I think I may be the first person to use a generator at a race meeting to run a hair drier, but life is too short for bad hair even if I did get a few bemused looks from passers by! After the lack of food and car pushing I was feeling light headed, so on my way to the boulangerie I was delighted to find a stand BBQing sausages in fresh baguettes. I sat down and ate one before continuing on my quest for croissants and cakes, now feeling ready for practice. Just as it started to rain.

The lower section of Hébécrevon is a very narrow tunnel, with some tight corners and a chicane fenced in either side by armco the whole way. I'd driven it around 8 times on the scooter and it felt pretty tight, the idea of a wet first run didn't really appeal much but thankfully I had a chance to fit the wets before I was up. Lined up at two abreast for pre grille on the main road that runs through the heart of the village, you wait for some time as the cars are formed up before being sent down the hill in reverse order to the start line. With crowds gathered either side of you most of the way and children waving as you drive by, it's very different to the hillclimbing I'm used to back home. The first run flew by, my enthusiasm tempered by the slippy conditions, I concentrated on being smooth and taking it all in rather than trying to do anything silly - start slow/finish faster is how I always  approach racing. 

At 2km it was an ideal hill to start on, the second section is quite steep - flat out on the approach as you climb through series of wide and fast left right, left right, corners. As it started to dry out I found a good rhythm, but the biggest issue and one that will take some learning is that fact that I'm used to turning in a lot earlier than I now need to. The FR corners and turns in like it's on rails, and the instinct to get the car tucked into the apex early is a difficult one to counter, time after time I found myself committing too soon (the last corner on my penultimate run saw me run right out of tarmac while flat in 4th, I only just held it) so I'll have to work on this over the coming weeks.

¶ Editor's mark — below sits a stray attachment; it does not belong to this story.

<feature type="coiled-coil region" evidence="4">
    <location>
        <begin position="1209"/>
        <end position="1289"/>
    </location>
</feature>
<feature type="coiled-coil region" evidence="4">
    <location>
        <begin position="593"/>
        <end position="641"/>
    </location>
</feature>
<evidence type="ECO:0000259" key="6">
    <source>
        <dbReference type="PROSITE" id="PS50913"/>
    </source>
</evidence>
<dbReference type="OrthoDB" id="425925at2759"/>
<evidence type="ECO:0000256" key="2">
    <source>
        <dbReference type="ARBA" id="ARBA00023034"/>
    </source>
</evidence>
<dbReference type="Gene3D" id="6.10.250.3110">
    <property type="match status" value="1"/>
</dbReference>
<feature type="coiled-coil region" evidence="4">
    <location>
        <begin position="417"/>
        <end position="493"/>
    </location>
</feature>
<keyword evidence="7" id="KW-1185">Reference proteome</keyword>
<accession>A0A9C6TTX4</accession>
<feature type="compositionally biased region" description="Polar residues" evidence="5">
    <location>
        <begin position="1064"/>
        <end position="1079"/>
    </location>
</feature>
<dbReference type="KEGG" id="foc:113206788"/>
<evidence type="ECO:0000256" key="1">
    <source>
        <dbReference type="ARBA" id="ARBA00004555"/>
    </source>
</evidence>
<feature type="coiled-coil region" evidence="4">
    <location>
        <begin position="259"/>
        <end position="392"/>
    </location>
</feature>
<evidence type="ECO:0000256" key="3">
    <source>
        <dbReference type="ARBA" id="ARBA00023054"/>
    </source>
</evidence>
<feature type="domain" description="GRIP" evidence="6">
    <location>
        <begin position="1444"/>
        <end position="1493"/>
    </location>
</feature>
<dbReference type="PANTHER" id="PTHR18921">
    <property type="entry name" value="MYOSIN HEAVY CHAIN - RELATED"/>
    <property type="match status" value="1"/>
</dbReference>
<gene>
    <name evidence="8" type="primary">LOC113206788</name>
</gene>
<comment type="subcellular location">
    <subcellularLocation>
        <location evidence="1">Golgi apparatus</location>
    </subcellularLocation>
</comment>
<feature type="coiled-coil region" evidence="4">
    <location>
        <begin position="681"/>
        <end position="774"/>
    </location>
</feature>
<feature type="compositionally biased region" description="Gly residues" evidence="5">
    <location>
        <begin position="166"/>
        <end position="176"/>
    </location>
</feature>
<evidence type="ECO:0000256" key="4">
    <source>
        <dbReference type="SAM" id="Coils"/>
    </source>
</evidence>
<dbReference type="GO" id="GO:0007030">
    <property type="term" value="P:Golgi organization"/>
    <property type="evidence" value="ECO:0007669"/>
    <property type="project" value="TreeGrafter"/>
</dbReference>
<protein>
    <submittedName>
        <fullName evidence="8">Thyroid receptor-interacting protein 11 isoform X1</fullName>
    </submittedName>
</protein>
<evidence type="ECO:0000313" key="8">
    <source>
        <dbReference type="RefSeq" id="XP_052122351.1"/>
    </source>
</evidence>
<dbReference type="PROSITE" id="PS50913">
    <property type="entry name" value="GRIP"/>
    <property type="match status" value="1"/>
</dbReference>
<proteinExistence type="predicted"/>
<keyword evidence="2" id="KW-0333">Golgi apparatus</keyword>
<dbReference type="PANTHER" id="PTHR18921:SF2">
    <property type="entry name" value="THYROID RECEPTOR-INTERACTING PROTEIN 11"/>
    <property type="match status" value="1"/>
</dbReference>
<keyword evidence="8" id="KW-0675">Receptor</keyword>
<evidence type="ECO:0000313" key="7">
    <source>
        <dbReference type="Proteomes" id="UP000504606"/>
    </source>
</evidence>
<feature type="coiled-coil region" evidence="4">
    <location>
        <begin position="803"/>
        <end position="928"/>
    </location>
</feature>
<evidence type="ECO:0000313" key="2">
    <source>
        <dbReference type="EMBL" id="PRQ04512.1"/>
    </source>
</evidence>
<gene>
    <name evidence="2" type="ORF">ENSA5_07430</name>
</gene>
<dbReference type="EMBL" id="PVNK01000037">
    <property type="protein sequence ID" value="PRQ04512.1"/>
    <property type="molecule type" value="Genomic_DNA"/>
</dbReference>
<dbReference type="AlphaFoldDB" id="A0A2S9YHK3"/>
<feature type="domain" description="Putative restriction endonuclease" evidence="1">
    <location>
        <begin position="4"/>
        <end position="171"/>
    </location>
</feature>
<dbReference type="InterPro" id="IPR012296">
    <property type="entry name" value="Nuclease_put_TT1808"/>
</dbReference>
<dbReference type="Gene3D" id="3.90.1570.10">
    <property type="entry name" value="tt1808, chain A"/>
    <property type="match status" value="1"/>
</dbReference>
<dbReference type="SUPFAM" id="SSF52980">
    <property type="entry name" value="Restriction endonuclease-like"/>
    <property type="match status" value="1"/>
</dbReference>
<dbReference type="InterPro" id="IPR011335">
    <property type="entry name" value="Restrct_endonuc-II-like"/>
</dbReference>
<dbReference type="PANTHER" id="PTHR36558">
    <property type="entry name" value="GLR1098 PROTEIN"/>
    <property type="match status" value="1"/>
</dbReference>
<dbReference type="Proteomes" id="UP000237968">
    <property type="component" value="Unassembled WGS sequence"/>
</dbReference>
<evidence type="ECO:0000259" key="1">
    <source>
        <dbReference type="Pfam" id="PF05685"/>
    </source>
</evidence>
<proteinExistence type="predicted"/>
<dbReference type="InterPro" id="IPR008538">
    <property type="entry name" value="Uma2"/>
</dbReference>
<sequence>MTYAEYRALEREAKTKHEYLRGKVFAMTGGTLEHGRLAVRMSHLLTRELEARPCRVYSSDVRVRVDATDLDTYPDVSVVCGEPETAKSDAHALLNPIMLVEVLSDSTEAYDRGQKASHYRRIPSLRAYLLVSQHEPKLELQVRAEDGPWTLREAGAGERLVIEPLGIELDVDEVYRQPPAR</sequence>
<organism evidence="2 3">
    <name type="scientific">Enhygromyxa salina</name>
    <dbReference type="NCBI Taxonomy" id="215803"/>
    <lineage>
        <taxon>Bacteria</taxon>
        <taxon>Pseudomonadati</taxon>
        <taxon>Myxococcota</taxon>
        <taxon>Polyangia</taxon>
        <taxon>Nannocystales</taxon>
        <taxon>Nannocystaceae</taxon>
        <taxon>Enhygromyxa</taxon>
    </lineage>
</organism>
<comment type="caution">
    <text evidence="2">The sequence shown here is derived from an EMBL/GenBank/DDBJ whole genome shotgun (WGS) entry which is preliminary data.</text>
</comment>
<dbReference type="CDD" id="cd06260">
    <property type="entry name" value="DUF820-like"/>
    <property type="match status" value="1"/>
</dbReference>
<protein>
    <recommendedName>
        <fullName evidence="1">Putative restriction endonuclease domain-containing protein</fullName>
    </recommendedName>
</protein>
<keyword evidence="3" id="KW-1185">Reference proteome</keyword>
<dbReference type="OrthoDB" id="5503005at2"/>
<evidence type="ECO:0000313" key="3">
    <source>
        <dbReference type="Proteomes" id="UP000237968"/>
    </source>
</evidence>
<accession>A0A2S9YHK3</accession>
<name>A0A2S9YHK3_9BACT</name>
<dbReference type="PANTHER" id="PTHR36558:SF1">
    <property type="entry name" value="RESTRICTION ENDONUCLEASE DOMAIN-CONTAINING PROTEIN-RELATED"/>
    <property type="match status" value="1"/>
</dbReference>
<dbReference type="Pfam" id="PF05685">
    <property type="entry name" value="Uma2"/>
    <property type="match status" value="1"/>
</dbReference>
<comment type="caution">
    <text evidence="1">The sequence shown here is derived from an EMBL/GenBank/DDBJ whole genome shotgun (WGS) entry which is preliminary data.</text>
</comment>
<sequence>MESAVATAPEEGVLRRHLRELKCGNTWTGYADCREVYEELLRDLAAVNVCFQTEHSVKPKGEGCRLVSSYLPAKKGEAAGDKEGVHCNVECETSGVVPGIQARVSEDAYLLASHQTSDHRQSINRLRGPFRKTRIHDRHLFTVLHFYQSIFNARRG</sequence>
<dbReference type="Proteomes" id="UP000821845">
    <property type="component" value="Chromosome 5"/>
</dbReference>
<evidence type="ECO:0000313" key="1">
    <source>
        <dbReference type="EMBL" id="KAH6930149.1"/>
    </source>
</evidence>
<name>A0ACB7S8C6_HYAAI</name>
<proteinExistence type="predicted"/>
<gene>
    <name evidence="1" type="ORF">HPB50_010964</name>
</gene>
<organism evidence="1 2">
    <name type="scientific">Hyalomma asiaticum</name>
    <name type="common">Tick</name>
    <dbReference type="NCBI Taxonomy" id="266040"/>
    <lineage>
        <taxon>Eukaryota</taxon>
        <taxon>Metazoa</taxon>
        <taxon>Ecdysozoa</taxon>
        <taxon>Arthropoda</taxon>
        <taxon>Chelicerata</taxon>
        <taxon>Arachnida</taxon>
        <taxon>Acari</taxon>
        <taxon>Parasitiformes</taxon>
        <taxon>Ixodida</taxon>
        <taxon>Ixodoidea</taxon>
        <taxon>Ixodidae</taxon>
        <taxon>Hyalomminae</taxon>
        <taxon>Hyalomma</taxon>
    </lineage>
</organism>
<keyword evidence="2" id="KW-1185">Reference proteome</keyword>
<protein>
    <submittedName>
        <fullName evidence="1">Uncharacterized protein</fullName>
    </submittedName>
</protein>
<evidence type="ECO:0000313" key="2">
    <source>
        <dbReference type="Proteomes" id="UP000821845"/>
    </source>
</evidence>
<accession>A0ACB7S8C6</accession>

As Saturday drew to a close I'd posted some encouraging times, at one point splitting the class so things were looking good as we received the news that there would be an untimed practice session on Sunday morning. Julien Potet was the man to beat, currently lying 6 seconds ahead and running on his home hill I wondered if I could close what seemed to be a big gap. We were all looking at a hot & sunny day for competition, time to make the most of the morning and get the Avons working!

I started the day with a quick scooter ride to the bakery once more to get food (and more patisseries!) for the day, before fixing coffee on the hob in the back of the van. It's really fun zipping around the paddock like this on little errands and it all adds to the atmosphere and feeling of being somewhere completely new and different. I did some checks on the car and had by now worked out exactly how much fuel I was using per run (1.5ltr), sadly the camera battery was playing up so there is very little footage to show but it will certainly be working for next time. Free practice went well, I pushed the car much harder this time and it just soaked it up, the back sliding out gently on a few of the faster corners but all feeling nice and neutral. I just took one run as I didn't want to risk anything without posting a time, and so we stopped for a few hours over lunch and had some time to mingle and chat with other drivers.